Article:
First, she manifested from Dharmata in the form of Prajiiaparamita. From that, she emanated as the great pandit and mahasiddha Dandrub Zangpo in India. He was a very well-known scholar and accomplished yogi. At that time, he received many prophecies from divine beings and his own teacher that he must go to Tibet to benefit many beings in the snowy regions. He quickly accomplished complete realization in the cave of Potari, and while he was practicing and experiencing clear realization, a dakini appeared and told him he needed to go to Tibet to benefit many beings in the snowy regions, and must transmute his consciousness into her heart.

As the dakini requested, he transmuted his consciousness into her heart and took birth in Tibet in the town of Labchi Kangra as the daughter of a couple who had great devotion to the Dharma. Her father and mother, Chakyi Dawa and Bumcham, were patrons of the Buddhadharma and lords of that town.

After entering her mother’s womb, during the pregnancy many special and divine signs appeared, such as her reciting the Mani and Ga-Te and other different mantras and even speaking to her mother from the womb. All these unusual indications were heard by the mother. During the pregnancy the mother had many omens, dreams, and blissful and joyful experiences. Many neighbors and villagers also had incredibly unusual omens, dreams, and experiences. Machig was born without any kind of difficulty to the mother and immediately stood in a mass of rainbow light and manifested many divine signs, such as a third eye and being able to speak right away to her mother. Her wisdom and compassion naturally caused people to be devoted to her as an emanation of Buddha and to bow, pray, and receive blessing from her without any doubt.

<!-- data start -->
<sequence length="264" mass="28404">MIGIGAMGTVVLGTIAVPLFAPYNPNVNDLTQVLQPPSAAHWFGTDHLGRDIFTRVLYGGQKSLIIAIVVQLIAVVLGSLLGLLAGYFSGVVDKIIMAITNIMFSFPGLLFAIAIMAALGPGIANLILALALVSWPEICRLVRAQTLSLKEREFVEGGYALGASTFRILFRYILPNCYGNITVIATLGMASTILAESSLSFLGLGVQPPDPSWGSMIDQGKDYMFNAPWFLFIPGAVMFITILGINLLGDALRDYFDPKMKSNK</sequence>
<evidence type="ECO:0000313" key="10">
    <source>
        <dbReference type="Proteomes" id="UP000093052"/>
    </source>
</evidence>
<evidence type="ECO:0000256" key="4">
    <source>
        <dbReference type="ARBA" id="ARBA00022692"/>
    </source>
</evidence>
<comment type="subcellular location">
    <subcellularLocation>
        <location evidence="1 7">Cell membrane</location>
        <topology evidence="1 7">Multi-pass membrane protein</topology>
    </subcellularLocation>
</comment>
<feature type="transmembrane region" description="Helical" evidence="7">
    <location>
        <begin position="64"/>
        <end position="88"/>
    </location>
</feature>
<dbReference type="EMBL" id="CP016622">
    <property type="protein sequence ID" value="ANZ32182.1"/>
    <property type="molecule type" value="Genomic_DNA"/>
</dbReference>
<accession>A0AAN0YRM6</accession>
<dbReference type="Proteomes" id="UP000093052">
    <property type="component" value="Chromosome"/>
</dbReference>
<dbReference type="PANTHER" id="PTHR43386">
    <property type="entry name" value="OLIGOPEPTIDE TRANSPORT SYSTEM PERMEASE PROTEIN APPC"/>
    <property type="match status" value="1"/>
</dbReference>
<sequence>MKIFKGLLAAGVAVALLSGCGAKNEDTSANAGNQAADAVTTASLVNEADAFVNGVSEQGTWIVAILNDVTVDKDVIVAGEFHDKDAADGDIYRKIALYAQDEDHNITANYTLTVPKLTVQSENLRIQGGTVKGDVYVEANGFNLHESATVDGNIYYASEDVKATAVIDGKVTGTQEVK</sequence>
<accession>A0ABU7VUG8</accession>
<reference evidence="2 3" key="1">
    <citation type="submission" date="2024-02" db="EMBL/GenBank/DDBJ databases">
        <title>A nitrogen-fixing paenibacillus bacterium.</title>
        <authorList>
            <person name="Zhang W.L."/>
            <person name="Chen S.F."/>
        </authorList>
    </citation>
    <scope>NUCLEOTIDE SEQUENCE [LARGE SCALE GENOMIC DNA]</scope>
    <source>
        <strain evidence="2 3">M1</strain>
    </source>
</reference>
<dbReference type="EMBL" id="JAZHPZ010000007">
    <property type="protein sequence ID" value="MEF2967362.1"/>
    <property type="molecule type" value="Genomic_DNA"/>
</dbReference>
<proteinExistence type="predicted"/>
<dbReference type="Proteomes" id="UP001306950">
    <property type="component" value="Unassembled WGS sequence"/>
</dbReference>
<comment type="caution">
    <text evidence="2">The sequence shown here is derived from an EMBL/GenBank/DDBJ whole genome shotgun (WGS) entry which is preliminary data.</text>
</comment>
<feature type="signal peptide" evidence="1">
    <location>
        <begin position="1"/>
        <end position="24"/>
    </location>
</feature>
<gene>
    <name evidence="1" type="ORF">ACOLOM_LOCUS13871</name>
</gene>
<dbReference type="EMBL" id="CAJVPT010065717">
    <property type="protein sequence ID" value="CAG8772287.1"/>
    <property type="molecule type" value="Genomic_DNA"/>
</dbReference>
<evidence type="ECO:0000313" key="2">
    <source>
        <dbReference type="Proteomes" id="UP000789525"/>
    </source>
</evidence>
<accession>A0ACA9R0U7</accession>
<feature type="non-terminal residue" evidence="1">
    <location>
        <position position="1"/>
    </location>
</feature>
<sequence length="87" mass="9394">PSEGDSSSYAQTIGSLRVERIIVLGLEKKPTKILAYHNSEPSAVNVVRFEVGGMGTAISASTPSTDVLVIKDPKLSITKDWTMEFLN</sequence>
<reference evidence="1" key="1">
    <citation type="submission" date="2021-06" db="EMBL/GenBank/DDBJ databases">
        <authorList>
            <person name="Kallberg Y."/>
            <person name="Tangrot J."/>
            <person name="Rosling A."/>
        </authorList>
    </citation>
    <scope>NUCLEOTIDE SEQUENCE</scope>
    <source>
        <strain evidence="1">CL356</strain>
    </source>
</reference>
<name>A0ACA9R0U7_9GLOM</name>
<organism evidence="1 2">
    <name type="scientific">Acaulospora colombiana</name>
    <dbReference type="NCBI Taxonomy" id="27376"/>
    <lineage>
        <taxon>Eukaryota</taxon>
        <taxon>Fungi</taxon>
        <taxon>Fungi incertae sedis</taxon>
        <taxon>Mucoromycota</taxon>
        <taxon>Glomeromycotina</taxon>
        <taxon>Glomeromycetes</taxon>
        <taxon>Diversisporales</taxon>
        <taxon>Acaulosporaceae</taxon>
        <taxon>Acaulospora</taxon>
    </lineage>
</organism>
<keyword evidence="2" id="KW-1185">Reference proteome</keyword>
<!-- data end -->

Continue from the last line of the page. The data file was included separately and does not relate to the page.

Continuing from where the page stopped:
She followed her mother in her daily practice in the shrine room, reciting, bowing, and saying prayers, expressing devotion at an early age. She also showed unimaginable intelligence in reading, matched by no other; even her own teacher could not equal her intelligence.